Good stuff. I’m not looking into it for myself as I’m already at the regionals. Just curious as to the marketing of regional cadet programs and what they actually help with
 

Maximilian_Jenius

Super User
I know Max has some great insight on the reimbursement program we have here. I'm not up to date with that especially with rotary wing transitions and all sorts of pay back programs. By no means do I want to sell company kool-aid, but if you are even remotely considering coming here you should do the cadet program. You sign nothing, free trip to the hangar, a nice glass of kool-aid, get to see some cool stuff, then you're on your way. You start building seniority (company seniority not pilot) the day you arrive. It's a HUGE advantage.

Let me give you an example: when I showed up I was 3rd in my class of about 30. 7 of us wanted, SLC. I got in first, I'm ahead of all those in my class. Once we started shrinking the flying I held a line for months while someone just 5 below me not being a cadet was on reserve. Eventually the shrinkage did catch up, but I held a line for over a year giving me my minimums to upgrade fast. On top of that I had 9 months of company seniority on day 1 of new hire class. I spent 1 month off IOE and I could bid and use vacation time. Another huge advantage while those who didn't, spent 10 months after just to use vacation. I get all our bonuses, which last year I think gave me a whopping $1,200. This year should be a lot higher now that I get financial, performance, and profit sharing each quarter.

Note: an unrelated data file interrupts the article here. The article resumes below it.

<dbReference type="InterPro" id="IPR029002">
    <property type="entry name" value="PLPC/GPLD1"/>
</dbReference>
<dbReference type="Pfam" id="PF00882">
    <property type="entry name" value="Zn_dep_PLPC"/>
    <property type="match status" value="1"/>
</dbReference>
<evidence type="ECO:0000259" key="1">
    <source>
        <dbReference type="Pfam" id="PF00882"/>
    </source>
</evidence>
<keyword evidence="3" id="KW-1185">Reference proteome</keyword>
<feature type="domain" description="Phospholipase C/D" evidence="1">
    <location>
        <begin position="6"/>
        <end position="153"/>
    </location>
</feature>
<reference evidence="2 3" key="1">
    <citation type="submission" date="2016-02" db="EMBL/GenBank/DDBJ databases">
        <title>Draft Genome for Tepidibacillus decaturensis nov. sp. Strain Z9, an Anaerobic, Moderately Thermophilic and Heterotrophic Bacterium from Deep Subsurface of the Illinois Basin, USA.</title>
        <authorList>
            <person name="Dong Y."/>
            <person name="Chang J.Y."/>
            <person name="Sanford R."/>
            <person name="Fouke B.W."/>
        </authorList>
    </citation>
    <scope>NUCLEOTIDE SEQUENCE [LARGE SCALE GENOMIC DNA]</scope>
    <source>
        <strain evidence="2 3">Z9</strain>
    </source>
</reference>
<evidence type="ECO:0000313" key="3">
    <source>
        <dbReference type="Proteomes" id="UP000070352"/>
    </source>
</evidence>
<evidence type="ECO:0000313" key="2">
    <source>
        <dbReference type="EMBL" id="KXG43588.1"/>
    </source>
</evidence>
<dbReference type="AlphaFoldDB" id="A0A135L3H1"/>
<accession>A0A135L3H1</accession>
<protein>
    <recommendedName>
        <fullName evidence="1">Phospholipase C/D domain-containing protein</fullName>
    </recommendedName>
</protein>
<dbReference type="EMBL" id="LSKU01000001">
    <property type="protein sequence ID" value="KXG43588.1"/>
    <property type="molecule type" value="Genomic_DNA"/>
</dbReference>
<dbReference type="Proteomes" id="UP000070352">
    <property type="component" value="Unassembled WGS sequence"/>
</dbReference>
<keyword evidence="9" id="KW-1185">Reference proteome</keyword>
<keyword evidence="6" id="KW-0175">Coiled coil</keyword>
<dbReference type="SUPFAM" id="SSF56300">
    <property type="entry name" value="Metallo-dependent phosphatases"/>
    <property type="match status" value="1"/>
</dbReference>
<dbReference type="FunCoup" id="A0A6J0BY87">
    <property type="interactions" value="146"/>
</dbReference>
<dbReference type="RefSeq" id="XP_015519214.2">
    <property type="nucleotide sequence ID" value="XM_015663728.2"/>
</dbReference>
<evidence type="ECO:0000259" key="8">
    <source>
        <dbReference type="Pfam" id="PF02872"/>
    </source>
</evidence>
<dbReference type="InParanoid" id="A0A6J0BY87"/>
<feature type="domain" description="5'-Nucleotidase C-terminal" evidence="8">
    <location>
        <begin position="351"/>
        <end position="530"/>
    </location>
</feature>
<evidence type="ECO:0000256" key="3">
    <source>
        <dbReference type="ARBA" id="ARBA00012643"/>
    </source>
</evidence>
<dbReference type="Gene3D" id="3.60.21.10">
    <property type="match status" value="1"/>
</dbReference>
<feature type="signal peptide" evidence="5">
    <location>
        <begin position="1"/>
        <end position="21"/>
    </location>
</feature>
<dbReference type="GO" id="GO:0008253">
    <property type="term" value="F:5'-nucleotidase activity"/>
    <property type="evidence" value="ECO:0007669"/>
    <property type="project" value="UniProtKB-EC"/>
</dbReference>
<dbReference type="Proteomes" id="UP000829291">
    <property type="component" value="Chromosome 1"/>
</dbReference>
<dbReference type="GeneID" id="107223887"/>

Now if you decide you don't want to come here, that's fine. I totally understand with pay and QOL how it is from our competitors, you just send the badge back. You owe nothing, you're in your way. I was a huge proponent of not signing anything until I had my minimums. I believe most airlines will make you sign something, mainly because they have huge sign on bonuses and we don't. I didn't want to tie my hands. 1 year in this industry changes airlines drastically now.

Certain situations may change that though. I've talked with @Maximillian_Jenius about this a lot. Not going to post his scenario here, but they're all different. All I had to do was time build, so for me it didn't make sense to sign a contract at 300 hours. For some people with tuition reimbursement, paying for training, military transition programs, etc (whatever else they're throwing money at) it might change your decision. If you have a contract, obviously don't sign up for a cadet program. If you don't, you have all your training done, I'd sign up for them all and don't sign anything until you're done or you're absolutely sure that's the air carrier you want. The way they advertise this stuff looks very intriguing to those who don't do any research. You don't really need a "guaranteed" CFI job. You have the option to go anywhere you want.